Spot container freight rates on the mainlane trades recorded sharp declines in 2015, before appearing to ‘bottom out’ in the middle of 2016. Rates have retained their volatility since then but in the main are still substantially above average full year 2016 levels. What have been the drivers behind this step-by-step progress in the box freight market?
A Not-So-Merry Dance
The key mainlane trades (the Far East-Europe and the Transpacific) play a crucial role in container shipping, providing deployment opportunities for the largest ship types, a major share of revenue for the leading global liner companies and accounting for a significant share of global box trade (an estimated 26% in 2016). In 2015 and into early 2016 these trade lanes were a major cause of distress for the container shipping sector, with freight rates there sliding precipitously (see graph). In Mar-16 the westbound Far East-Europe freight index stood at 13 points, down 81% from 70 points in Jan-15 whilst the eastbound Transpacific freight index stood at 34 points in Jun-16, down 63% from 91 points in Jan-15. This took place against a background of sluggish western economic growth, with peak leg Far East-Europe trade shrinking by 3% in 2015 also influenced by apparent inventory destocking. At the same time, the ongoing addition of very large boxships placed increasing pressure on the mainlanes, with 1.4m TEU of capacity on 12,000+ TEU boxships delivered in 2014-15. Benefits from falling fuel prices and lower unit costs on the new mega-ships appeared to largely be passed on to shippers whilst further pressure on rates resulted from liner companies targeting high utilisation on their newest assets.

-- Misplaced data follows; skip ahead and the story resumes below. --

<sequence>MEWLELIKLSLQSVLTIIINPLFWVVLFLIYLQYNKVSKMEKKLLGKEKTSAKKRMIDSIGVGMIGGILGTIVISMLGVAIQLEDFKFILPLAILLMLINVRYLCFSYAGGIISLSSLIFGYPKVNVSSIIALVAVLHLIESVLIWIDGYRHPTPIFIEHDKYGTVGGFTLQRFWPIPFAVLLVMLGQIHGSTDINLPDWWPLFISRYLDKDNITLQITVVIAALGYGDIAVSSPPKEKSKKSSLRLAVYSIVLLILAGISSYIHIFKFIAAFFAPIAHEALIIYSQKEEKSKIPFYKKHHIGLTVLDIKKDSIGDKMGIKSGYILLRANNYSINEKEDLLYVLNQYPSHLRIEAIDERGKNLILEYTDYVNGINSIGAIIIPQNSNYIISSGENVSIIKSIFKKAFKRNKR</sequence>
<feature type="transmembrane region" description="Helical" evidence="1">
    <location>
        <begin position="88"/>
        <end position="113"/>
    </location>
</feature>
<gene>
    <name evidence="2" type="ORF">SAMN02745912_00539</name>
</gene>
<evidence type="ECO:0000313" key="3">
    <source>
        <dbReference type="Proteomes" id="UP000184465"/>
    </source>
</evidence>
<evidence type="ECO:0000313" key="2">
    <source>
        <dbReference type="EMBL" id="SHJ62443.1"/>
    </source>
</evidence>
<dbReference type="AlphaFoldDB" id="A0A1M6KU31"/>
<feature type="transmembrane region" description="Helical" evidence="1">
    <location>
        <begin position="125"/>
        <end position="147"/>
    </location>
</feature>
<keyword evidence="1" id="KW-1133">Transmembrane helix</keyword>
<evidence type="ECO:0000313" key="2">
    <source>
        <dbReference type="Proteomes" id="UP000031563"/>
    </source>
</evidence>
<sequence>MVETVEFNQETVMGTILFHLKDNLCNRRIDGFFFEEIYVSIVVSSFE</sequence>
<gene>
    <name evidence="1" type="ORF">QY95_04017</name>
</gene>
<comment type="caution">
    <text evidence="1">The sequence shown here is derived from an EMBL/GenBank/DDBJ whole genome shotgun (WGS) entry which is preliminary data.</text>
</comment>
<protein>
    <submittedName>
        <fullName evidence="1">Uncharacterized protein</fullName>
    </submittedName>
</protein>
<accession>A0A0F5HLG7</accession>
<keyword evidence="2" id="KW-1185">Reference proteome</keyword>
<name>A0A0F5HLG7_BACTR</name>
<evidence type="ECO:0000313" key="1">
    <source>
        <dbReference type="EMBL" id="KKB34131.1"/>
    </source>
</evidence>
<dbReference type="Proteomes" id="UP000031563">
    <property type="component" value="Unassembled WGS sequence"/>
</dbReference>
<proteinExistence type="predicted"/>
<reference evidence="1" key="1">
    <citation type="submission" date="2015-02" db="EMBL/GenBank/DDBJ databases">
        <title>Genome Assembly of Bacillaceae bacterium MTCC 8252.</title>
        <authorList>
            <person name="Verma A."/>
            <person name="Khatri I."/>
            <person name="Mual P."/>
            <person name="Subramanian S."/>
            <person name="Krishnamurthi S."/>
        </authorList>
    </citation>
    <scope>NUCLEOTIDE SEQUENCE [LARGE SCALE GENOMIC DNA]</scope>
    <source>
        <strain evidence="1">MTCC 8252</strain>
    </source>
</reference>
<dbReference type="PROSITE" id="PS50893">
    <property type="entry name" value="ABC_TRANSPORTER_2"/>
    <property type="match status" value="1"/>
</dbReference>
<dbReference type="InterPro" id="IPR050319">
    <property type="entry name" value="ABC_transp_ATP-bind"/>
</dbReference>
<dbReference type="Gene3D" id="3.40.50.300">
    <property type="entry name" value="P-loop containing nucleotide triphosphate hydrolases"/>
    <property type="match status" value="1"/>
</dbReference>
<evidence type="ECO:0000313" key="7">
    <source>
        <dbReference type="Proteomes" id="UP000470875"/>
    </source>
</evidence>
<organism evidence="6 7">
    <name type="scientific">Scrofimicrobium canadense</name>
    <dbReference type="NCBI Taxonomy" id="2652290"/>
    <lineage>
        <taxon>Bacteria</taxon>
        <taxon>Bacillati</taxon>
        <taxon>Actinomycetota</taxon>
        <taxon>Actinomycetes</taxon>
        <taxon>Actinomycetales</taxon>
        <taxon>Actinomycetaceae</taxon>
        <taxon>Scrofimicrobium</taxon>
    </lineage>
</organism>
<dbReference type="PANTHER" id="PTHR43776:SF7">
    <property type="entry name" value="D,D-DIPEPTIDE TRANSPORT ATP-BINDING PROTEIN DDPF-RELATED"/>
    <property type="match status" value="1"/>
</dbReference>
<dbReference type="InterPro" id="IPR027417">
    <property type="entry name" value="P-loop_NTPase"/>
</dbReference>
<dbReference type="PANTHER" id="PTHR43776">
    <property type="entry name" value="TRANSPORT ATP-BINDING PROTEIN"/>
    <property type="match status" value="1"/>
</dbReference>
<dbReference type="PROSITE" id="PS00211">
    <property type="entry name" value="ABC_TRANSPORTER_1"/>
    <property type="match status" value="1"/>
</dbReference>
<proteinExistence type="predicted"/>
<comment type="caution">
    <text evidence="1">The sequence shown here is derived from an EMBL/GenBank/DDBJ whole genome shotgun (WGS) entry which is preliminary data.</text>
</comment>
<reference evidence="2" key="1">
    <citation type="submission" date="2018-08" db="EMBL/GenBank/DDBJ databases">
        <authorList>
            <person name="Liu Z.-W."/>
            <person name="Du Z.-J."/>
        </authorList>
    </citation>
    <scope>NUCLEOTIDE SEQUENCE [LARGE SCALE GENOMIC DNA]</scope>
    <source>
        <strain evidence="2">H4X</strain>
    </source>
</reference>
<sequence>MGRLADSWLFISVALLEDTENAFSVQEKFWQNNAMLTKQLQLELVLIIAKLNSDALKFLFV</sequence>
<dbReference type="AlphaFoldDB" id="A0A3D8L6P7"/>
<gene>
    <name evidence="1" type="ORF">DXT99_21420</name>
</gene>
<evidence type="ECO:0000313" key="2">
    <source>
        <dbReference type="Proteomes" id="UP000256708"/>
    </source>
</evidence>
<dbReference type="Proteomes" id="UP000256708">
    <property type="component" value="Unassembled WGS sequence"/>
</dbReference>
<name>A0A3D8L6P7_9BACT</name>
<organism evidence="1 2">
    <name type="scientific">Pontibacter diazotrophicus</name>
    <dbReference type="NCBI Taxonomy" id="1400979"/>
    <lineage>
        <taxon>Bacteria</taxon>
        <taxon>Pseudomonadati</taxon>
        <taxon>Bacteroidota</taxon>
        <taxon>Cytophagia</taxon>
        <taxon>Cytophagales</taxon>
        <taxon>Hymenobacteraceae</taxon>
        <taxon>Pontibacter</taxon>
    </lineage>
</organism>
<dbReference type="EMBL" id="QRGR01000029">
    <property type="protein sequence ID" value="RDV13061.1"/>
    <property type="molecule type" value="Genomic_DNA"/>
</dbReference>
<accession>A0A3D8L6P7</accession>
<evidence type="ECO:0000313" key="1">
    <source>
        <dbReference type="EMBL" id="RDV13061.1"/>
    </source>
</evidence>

A Better Rhythm
However, in 1H 2016, though they remained volatile, mainlane freight rates appeared to ‘bottom out’. The high-profile collapse of Hanjin in late August, whilst testament to the hitherto difficult conditions, removed some capacity from the market, and operators began to successfully engineer careful management of active tonnage. This led to gradual improvements on both key mainlanes. Following the historical low quarterly average of 25 points in Q1 16, the westbound Far East-Europe rate index improved to 55 points in Jul-16. The eastbound Transpacific index rose 111% from 34 points in Jun-16 to 71 points in Nov-16.
In 2017 so far, mainlane freight rates have remained volatile, with a little ground lost overall. However, in general rate levels have been maintained at improved levels substantially above 2016 averages. In Q1 17, the westbound Far East-Europe rate index averaged 55, up 37% compared to full year 2016. The eastbound Transpacific index averaged 72 points, up 45% on the same basis.
Best Foot Forwards?
So, mainlane freight rates have seen dramatic ups and downs. From today’s improved levels, further progress will be hard won, with risks on the demand side and continued challenges from the delivery of new capacity. But right now, liner companies will be enjoying the music quite a bit more than in recent years.